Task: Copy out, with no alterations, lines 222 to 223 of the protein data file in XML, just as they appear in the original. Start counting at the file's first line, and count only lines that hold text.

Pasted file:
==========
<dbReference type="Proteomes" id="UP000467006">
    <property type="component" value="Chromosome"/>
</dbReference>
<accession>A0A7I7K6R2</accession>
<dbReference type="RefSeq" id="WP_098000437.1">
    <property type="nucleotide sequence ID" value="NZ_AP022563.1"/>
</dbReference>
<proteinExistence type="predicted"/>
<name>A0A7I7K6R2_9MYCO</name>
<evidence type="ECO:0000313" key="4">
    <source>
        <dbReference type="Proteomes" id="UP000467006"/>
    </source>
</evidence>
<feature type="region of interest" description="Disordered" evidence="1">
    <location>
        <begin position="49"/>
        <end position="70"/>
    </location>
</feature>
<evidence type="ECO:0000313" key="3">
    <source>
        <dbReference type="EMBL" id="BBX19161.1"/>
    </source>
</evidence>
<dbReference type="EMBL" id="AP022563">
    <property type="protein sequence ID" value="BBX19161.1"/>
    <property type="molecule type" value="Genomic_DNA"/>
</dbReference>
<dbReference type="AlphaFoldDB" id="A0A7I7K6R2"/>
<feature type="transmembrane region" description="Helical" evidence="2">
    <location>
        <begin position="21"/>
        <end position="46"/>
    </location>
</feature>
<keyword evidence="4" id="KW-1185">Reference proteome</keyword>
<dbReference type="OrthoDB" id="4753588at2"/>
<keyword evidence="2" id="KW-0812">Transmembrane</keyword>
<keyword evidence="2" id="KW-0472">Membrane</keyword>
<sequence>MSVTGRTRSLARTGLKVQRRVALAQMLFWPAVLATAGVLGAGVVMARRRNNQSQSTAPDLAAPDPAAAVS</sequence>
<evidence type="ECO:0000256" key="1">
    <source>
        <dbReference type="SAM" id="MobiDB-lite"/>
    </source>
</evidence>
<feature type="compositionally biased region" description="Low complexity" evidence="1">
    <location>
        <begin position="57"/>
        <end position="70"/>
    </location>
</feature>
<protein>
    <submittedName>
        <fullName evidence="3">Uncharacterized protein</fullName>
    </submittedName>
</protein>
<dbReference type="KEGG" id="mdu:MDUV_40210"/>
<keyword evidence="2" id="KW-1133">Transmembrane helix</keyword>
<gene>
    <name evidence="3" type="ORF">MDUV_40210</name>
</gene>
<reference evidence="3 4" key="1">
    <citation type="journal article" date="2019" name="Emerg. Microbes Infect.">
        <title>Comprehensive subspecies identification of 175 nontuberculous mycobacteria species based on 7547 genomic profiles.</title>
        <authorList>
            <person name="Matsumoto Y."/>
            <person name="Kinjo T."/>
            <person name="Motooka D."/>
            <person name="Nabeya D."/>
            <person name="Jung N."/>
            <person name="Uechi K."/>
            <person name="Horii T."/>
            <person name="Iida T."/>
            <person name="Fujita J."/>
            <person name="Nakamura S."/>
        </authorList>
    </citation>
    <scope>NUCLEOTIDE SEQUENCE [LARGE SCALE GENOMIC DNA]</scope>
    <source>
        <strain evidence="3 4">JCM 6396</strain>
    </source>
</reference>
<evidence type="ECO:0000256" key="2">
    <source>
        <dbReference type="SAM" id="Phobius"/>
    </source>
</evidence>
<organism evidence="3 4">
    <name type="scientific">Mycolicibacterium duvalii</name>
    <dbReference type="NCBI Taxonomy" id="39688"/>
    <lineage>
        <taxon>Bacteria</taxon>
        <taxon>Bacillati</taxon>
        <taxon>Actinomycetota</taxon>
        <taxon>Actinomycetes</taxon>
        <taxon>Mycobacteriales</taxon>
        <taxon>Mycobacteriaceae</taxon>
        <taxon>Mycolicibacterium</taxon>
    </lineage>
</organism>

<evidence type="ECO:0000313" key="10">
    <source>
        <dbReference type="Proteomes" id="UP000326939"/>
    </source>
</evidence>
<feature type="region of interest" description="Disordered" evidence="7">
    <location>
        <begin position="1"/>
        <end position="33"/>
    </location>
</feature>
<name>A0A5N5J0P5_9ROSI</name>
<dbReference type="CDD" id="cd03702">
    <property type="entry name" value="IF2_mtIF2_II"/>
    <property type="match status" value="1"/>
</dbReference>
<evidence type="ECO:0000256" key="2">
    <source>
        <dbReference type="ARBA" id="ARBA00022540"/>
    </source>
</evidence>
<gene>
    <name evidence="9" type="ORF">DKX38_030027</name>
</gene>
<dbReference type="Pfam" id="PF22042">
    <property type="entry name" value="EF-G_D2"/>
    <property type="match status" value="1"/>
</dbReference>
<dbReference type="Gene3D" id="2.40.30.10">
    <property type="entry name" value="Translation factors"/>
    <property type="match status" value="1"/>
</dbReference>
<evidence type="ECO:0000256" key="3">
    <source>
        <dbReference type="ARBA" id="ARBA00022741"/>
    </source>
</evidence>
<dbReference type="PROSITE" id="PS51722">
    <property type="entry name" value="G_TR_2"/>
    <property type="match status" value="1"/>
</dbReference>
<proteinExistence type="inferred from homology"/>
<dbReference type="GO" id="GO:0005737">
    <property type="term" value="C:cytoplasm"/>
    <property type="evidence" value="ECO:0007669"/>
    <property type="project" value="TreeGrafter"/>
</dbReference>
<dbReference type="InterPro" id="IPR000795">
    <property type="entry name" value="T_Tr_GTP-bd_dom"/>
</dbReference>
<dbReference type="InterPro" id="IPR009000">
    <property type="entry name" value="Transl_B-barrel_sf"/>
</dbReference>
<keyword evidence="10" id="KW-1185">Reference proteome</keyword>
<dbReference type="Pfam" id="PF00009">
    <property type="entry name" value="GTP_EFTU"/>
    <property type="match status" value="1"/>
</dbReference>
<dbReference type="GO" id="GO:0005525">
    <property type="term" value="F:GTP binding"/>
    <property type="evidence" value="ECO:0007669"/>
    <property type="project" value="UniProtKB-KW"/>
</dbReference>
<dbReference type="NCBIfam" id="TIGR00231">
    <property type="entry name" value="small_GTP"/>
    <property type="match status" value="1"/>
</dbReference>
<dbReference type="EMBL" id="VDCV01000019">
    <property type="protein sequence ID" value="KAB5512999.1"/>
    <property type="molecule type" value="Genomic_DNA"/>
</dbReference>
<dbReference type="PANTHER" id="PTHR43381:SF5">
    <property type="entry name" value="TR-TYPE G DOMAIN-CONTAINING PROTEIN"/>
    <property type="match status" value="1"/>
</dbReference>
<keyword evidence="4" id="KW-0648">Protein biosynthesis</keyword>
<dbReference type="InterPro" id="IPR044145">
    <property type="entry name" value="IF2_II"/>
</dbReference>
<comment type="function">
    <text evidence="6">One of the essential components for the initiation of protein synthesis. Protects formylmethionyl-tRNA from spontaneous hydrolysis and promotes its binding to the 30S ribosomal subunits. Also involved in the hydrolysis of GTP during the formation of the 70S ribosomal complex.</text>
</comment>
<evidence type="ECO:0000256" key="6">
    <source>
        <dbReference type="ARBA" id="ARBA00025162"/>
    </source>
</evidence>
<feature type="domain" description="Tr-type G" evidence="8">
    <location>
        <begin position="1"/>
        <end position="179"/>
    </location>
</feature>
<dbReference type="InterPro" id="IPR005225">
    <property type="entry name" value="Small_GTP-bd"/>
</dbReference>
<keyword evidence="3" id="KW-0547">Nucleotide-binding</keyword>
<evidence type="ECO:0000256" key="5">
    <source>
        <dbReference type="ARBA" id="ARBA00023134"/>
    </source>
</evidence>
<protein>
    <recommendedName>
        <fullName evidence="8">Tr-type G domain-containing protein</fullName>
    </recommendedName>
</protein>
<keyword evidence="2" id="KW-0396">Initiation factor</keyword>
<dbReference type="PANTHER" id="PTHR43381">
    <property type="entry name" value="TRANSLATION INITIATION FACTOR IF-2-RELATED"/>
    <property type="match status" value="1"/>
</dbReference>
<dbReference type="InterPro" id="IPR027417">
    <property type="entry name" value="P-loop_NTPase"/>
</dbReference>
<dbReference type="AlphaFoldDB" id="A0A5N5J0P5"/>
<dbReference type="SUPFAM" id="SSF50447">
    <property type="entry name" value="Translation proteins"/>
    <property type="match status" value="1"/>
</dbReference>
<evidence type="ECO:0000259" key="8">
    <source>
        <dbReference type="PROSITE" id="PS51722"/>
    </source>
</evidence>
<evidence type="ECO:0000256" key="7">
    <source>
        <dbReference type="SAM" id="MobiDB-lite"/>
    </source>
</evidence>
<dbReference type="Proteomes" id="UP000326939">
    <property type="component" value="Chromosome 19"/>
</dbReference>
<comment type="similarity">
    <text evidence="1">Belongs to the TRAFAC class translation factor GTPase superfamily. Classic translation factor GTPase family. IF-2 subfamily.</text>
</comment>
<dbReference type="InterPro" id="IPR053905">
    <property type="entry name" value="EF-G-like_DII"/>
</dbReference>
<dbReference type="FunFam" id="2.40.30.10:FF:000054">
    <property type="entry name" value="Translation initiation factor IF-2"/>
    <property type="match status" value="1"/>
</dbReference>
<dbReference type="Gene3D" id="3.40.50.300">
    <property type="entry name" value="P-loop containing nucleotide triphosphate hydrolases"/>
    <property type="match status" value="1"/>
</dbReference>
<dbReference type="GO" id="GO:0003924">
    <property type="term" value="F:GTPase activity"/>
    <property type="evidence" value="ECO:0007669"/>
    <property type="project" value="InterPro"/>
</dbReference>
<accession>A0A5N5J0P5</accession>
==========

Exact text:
<evidence type="ECO:0000259" key="8">
    <source>